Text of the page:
COVID-19 still infecting Native Minnesotans

A Covid-19 vaccine poster from the Indian Health Board. Minnesota’s tribal nations are ahead of the general public in getting members vaccinated, but estimated 78 percent of Minnesota’s Native population lives off reservations and tribal lands. (Courtesy of IHS.)

Lee Egerstrom

Minnesotans were told they can return to more “normal” activity as April came to an end although, it appears, the new “normal” also means a cautious lifestyle in the months ahead.

Readers can get swamped by COVID-19 news and statistics that change daily. At month’s end, however, Minnesota data kept by the Minnesota Department of Health (MDH) do show state numbers improving for Natives and other communities in the state.

Using U.S. Census Bureau numbers that may underestimate Minnesota’s Native population, given that many Indigenous people have multiple ethnic and racial identities, health reports suggest Native impacts from the global coronavirus pandemic is close to the norm for all Minnesota groups.

In monthly data released April 30, MDH researchers used the Census estimate that American Indians and Alaska Natives (AIAN) represent about 1 percent of Minnesota’s total population. They currently account for 1 percent of all COVID-19 cases in Minnesota, 2 percent of hospitalizations, 2 percent of the more serious Intensive Care Unit (ICU) hospitalization, and 1 percent of Minnesota’s 7,144 cumulative deaths from the virus.
Actual numbers may be higher since Native Minnesotans are known to be found across different ethnic and racial lines.

A category for people identified as multiracial and non-Hispanic account for 2 percent of Minnesota’s population. MDH researchers said they also accounted for 2 percent of all Minnesota diagnosed cases, 3 percent of hospitalizations and ICU hospitalizations, and 1 percent of total deaths.

These numbers included 16 additional Minnesota deaths and 1,877 new cases of the virus tallied that day. This is a statistic, not a source of comfort for the sickened or their loved ones.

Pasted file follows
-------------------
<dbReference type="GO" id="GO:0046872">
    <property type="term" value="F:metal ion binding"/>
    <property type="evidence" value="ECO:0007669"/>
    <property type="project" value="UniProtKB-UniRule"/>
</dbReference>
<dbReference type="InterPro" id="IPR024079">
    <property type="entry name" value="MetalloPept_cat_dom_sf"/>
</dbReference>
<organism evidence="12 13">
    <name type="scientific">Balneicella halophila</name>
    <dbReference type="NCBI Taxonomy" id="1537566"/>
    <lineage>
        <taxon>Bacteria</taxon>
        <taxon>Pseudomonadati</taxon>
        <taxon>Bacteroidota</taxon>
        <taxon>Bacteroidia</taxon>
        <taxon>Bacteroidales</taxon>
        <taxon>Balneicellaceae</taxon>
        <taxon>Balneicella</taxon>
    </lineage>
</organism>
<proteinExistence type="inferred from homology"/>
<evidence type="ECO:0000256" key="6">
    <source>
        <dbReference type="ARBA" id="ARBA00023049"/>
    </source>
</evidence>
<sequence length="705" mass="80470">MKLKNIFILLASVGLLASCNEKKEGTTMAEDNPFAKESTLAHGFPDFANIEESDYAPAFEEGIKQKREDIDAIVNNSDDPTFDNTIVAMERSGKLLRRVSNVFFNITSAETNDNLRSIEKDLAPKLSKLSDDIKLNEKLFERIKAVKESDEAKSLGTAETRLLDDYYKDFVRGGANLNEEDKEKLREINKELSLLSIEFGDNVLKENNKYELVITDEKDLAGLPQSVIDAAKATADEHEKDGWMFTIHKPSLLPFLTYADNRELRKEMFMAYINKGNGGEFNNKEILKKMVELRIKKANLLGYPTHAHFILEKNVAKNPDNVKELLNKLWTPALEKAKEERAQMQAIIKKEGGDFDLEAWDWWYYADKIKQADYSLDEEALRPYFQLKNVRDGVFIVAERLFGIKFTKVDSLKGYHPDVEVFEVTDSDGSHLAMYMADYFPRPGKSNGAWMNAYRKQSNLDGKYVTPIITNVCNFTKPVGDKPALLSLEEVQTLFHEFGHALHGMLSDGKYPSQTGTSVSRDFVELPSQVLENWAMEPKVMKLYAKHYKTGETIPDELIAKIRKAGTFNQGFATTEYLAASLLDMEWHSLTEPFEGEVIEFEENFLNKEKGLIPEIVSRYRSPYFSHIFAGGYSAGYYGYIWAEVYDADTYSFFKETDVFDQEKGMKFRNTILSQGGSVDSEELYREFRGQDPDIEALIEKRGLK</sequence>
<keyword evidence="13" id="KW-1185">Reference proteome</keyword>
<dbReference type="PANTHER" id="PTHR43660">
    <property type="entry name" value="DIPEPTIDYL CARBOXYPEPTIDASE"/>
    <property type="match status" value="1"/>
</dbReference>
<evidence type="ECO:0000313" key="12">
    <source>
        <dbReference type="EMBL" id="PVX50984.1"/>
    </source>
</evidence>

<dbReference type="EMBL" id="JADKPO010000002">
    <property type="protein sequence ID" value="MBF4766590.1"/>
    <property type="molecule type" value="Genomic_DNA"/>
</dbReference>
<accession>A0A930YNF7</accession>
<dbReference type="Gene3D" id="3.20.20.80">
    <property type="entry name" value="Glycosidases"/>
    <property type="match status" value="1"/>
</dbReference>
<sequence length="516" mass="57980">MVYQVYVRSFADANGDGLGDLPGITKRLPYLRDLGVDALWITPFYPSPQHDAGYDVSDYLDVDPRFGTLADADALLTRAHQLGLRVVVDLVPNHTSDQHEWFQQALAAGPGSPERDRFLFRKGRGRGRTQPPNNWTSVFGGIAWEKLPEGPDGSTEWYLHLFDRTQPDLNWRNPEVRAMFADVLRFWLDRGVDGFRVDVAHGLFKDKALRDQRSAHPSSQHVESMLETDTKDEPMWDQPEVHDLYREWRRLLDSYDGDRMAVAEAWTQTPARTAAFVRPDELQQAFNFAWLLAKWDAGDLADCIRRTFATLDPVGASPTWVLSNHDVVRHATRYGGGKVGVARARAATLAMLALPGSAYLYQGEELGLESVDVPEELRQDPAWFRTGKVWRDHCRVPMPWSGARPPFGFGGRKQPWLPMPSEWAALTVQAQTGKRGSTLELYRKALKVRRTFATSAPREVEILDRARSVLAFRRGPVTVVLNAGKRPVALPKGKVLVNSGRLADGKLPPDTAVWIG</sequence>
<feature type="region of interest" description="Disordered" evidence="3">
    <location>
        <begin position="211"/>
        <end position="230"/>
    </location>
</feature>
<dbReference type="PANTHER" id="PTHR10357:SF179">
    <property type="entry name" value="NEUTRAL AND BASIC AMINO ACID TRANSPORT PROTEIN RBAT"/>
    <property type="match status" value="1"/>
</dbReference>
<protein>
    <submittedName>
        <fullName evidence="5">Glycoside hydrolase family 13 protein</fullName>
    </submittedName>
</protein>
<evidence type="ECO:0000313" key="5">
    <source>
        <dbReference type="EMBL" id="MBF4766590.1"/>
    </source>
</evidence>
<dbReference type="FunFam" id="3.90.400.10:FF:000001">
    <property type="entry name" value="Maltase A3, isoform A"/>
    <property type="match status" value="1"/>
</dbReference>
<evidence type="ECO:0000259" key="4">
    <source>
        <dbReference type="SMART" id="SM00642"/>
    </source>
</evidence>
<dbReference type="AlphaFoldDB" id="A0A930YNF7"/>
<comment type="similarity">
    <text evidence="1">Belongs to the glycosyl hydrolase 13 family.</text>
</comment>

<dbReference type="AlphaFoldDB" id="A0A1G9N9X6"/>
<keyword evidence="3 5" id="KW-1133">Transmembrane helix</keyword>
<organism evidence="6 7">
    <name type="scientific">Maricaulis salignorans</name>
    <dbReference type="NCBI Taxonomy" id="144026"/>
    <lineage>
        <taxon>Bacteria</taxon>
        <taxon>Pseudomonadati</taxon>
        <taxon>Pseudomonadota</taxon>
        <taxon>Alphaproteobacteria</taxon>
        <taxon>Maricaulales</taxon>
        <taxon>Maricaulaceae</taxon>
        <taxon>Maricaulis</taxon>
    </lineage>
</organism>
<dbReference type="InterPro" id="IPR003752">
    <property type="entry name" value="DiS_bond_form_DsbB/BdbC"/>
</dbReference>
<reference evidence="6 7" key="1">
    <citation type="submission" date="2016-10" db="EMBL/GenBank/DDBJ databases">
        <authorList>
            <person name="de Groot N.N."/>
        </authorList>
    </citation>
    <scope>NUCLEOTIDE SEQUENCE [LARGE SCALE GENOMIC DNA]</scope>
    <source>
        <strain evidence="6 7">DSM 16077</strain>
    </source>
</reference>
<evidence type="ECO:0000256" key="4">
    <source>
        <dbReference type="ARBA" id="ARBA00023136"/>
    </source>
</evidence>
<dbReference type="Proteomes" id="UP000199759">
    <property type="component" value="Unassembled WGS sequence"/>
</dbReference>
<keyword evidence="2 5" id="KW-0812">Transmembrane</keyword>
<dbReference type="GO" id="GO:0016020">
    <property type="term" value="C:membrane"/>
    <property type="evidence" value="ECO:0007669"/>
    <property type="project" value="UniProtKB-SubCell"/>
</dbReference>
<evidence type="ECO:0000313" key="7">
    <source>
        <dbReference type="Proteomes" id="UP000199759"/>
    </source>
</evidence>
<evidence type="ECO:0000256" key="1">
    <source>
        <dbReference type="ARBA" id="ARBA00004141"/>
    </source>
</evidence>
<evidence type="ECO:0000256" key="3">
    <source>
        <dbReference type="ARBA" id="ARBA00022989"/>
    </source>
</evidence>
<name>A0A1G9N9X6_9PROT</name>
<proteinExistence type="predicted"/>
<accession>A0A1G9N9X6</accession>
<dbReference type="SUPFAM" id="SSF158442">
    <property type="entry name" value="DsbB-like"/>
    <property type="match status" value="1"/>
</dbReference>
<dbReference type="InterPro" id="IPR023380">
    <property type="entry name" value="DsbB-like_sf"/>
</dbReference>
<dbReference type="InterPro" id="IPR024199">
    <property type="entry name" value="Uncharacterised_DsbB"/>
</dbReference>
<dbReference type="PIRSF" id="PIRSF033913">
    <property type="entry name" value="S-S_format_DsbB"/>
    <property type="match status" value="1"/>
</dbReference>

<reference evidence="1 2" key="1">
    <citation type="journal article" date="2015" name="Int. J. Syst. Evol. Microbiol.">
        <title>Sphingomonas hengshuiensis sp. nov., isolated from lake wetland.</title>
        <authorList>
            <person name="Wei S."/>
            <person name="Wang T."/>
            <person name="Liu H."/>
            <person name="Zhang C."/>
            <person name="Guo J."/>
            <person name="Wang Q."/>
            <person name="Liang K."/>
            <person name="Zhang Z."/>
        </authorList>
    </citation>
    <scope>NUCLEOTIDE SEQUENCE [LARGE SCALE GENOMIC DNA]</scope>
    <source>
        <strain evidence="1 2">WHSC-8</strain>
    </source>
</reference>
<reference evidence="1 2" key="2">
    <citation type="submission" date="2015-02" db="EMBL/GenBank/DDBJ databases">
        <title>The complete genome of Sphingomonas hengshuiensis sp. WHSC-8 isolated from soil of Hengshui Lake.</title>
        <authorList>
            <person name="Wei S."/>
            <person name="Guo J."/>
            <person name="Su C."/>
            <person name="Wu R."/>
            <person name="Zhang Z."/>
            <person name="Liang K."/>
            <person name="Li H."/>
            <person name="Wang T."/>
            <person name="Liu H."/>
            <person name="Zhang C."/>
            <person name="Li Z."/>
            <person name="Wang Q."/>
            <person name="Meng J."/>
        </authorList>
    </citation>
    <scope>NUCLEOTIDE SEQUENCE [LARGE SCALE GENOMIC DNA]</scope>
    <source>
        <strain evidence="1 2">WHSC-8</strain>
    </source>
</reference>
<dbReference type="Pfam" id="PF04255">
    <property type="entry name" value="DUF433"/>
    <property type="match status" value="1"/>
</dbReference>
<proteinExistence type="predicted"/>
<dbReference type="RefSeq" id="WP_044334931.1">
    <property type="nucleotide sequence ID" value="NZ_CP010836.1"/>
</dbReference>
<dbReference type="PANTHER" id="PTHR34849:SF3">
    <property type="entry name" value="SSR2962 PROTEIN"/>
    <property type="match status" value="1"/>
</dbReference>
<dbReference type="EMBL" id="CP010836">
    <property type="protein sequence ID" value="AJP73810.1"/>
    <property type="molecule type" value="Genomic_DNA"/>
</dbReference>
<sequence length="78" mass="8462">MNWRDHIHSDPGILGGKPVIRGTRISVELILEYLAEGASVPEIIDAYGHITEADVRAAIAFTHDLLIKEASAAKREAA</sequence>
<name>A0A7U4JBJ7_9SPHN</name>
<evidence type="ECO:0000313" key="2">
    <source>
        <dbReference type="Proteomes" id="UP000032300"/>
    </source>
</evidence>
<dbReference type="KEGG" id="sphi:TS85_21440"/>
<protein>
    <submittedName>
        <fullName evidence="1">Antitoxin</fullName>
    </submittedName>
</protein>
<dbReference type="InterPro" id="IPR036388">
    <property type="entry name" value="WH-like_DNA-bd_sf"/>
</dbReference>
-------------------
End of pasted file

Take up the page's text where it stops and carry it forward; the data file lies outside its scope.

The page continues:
What is positive about the data is that it represents a statistical improvement, a measure that we are making progress after another wave of COVID-19 infections in early April. The threat to health, however, is still with us.

In First World countries where COVID-19 testing is widespread, the World Health Organization (WHO) said testing samples should have less than 5 percent positive rates before states, provinces and countries reopen their economies from virus safety precautions.

The month-end data for Minnesota showed the positive rate had fallen below that benchmark, to 4.57 percent.

With similar progress reported across the nation, the Centers for Disease Control and Prevention (CDC) issued new guidelines in late April for going about activities outdoors. Masks are no longer required outdoors unless in confined areas with others who may not be vaccinated or may be spreaders of the virus.

Athletic events are returning to more “normal” activity, often with limited seating capacity. Other groups are planning events that will also require cautious social distancing. At the same time, a MDH spokesman said on April 30 that a “common sense” approach to more activity outdoors is this: “If you can breathe other people’s air, wear a mask. Keep a safe distance.”

State health officials are still worried about more infectious variant strains that are widespread in Minnesota, such as the so-called “UK variant.” The three vaccines now available in Minnesota are known to limit the severity of the virus if one does become infected even after receiving the vaccine.